There are several benefits for a business to "go public" with an initial public offering:
- Cash – A successful IPO can generate a very large sum of money. Of the 278 IPOs offered between 2001 and 2003, the average deal size was $316 million and the median size was $106 million.
- Liquidity for employees – This is particularly important for technology and life sciences companies, where providing incentives to the most highly qualified prospective employees is critical. In the wake of the Enron scandal and other examples of executive overpay through stock options, this may be undergoing significant change. Consult an attorney about using an IPO for this purpose.
- Liquidity for investors – Investors are always looking for a way to receive a higher and faster return on their investments, and an IPO is one good method of achieving that. Timing and restrictions on selling are very important here to avoid a speculation bubble.
- Creation of a currency for acquisitions – Stocks may be as valuable as cash for acquiring other businesses. Stocks are also a good way of minimizing tax liability in a way that cash cannot.
- Access to the public market – A company that has completed its initial public offering may return to the public market for future financings in follow-on offerngs. Using an IPO establishes a relationship with underwriters, financial analysts, and investors.
- Enhancement of the company’s stature, perceived stability, and competitive position – One effect of an IPO is the credibility of a company’s fame, staying power, and place in the competitive market. This often helps to get good results with hesitant buyers and lenders. The media is also much more likely to provide publicity to a public company than a private one.
- Enhancement of the company’s market value – A successful IPO exposes the company to a broad base of investors, some of whom may have been unaware of the company or unsuited to purchase its stock. This exposure usually increases the demand for the company’s stock, increasing its market value.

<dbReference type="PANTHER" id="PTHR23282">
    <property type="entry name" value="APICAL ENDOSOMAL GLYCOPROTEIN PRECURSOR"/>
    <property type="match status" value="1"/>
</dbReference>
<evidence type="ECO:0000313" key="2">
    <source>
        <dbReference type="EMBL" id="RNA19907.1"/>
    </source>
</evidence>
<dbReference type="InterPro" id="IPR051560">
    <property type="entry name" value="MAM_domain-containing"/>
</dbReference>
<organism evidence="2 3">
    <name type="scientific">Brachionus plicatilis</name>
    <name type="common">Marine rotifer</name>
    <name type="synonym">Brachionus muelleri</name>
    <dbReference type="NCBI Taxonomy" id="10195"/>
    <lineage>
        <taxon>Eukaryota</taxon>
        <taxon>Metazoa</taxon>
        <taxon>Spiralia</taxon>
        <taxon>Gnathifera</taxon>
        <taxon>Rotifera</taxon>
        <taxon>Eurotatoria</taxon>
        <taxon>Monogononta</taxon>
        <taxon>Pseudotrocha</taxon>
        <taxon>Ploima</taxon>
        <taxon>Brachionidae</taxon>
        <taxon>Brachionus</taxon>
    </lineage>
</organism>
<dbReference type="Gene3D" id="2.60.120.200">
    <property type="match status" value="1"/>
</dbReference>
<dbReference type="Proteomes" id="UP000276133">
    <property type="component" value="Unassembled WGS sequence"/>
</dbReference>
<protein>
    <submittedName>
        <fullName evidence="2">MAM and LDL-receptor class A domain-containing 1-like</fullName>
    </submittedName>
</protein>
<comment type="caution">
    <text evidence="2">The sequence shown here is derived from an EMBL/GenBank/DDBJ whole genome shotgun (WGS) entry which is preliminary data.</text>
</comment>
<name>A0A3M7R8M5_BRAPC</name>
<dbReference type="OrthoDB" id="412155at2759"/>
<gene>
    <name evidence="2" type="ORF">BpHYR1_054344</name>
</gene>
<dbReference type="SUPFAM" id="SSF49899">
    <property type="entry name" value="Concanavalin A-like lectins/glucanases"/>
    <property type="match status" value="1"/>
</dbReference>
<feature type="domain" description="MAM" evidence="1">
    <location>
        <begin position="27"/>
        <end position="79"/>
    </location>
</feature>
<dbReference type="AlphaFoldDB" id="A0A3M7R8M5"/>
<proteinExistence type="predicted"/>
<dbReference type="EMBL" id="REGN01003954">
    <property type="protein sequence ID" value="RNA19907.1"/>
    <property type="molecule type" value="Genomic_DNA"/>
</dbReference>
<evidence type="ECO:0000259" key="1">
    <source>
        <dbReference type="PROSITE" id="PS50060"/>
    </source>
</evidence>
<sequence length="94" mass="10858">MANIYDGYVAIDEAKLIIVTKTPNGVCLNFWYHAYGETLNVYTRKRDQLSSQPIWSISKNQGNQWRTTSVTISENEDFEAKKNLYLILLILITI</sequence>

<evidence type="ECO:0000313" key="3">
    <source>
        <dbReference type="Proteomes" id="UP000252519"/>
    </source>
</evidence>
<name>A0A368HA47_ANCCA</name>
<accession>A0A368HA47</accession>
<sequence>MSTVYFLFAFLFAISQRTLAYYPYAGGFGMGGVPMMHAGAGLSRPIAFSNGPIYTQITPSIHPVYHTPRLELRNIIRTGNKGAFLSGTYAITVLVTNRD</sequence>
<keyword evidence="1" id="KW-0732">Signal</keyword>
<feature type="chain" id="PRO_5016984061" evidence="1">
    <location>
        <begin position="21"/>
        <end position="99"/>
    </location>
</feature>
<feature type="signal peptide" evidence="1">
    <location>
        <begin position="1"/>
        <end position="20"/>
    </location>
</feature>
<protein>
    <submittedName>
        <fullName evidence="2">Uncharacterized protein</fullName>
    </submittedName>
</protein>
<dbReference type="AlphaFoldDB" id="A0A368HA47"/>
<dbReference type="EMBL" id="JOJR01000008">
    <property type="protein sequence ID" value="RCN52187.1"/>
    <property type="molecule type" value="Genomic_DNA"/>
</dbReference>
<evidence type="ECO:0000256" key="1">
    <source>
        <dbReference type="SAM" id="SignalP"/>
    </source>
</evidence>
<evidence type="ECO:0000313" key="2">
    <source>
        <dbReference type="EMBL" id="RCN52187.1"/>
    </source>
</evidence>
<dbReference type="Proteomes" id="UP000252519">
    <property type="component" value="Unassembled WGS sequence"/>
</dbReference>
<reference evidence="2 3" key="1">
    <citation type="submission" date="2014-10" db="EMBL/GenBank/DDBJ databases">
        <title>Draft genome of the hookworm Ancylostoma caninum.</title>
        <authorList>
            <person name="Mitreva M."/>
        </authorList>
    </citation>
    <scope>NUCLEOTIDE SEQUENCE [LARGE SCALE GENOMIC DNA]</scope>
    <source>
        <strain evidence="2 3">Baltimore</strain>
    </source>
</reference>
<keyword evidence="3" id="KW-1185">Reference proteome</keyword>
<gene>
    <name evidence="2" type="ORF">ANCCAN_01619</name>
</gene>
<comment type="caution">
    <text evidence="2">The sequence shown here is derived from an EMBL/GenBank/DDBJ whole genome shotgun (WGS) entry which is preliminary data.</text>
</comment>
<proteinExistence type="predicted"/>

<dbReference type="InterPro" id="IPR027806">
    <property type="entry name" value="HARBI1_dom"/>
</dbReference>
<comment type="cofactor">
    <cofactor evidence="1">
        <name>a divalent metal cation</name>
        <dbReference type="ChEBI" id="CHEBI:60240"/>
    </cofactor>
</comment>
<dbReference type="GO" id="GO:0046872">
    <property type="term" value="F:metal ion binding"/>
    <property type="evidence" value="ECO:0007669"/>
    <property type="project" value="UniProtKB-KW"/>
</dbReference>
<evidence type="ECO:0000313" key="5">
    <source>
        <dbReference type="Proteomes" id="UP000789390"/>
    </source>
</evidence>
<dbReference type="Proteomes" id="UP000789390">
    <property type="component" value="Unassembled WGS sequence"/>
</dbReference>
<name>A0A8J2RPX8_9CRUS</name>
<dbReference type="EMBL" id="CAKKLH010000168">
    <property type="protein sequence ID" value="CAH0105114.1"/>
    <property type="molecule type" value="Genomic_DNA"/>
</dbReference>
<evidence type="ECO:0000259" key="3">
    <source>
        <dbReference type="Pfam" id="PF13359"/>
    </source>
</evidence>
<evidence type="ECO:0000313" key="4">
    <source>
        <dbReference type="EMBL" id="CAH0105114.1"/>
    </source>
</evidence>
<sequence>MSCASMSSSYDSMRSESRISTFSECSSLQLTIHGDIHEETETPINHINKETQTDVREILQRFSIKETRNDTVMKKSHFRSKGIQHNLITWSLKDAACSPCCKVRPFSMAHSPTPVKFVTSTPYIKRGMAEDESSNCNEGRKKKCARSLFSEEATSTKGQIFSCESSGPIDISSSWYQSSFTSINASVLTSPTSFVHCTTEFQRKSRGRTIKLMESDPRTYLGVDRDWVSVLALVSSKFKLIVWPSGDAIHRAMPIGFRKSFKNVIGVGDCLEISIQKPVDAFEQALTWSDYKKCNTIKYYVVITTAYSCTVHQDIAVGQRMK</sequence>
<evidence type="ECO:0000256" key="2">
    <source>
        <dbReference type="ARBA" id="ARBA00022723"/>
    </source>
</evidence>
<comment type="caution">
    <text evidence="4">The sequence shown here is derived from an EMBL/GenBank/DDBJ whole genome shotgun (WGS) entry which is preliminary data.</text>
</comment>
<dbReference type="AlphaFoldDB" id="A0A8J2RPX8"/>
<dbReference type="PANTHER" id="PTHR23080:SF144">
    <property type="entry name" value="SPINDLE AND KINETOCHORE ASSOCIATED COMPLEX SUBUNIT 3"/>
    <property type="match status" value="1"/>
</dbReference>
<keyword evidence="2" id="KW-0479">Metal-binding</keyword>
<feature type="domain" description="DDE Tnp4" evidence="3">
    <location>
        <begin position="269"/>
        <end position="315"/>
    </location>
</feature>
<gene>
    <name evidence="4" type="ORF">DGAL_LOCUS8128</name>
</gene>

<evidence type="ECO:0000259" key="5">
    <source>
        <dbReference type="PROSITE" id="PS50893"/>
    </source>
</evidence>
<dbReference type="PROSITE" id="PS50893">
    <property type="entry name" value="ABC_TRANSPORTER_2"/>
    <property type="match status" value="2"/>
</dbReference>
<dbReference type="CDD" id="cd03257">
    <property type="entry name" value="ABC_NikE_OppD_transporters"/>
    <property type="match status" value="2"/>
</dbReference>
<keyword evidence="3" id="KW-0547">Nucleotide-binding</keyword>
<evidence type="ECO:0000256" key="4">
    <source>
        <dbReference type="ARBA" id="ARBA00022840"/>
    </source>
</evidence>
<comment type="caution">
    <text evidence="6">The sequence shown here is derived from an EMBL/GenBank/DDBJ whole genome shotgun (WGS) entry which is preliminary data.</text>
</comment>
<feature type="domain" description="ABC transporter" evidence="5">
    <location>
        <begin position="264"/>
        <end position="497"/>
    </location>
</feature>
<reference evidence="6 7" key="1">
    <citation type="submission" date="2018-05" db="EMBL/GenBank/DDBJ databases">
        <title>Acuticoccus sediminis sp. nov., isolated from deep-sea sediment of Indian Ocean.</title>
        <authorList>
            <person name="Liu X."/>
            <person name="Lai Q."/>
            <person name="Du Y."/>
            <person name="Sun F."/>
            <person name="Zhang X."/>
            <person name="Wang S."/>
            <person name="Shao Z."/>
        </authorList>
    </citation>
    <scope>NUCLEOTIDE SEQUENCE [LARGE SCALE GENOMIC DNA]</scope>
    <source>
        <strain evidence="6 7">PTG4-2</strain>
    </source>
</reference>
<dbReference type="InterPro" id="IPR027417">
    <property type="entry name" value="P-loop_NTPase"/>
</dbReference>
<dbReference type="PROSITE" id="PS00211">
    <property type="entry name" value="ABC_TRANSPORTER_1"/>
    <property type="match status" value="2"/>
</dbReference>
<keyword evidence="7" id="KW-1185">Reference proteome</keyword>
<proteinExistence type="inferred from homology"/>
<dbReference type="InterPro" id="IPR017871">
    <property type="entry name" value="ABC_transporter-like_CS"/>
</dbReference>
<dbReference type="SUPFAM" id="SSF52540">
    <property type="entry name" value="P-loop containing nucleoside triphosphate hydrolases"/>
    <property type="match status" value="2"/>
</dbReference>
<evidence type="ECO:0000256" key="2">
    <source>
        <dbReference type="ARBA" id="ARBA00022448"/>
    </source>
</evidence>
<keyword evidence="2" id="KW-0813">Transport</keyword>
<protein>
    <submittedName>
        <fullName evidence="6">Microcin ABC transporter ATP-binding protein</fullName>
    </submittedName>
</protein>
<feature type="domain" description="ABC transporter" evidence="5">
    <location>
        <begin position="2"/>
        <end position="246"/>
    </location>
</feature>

Some of the burdens a business can experience with an initial public offering include:
- Distraction of management from operation of the company – The offering process usually takes three to five months and includes tasks that simply must be performed by management, such as the selection of investment bankers, presentations, and drafting sessions.
- Restrictions on publicity and marketing – The Securities and Exchange Commission (SEC) forces companies to have a "cooling off" period in which the company is not allowed to publicize its impending IPO, which could lead to overhype. During this time, marketing activities must be done with a constant eye on securities law.
- Compliance with SEC disclosure and reporting requiements and the Sarbanes-Oxley Act of 2002 – Once a company goes public, it is subjected to a whole host of strict and intrusive disclosure laws. Corporate governance, accounting, and in-house counsel will almost certainly need to be beefed up and modified.
- Reduced flexibility in corporate affairs – Again, extensive new laws have been placed that force a company to disclose much more information and to allow stockholders to vote on many more issues. These reduce the flexibility of management to conduct business as it sees fit and often slows the company’s corporate activities to nearly a standstill.
- Exposure to class action securities litigation – Public companies face increased exposure to lawsuits for securities fraud, particularly when a major announcement of bad news is given. Class action suits may take years to resolve and may result in the loss of millions of dollars.
- Loss of control – Upper management and the founders of the company will lose a great deal of control as more issues are voted on by stockholders. This may interfere greatly with an existing business plan.
- Vulnerability to a hostile takeover – If insiders do not hold a significant percentage of the company, this vulnerability is especially real.
- Expense – In addition to taking several months, the cost of going public has also risen dramatically. In 2003, the average cost of an IPO including legal, accounting, printing, transferring, and underwriting fees was more than $3.5 million. This creates a much riskier environment in the term after the IPO when employees may sell their stock or the company may disappoint investors.
Definitely. An initial public offering is highly profitable but also very risky. It is also an extremely complicated process that requires good timing and a knowledge of the road ahead. An experienced business attorney can help through all stages of the initial public offering.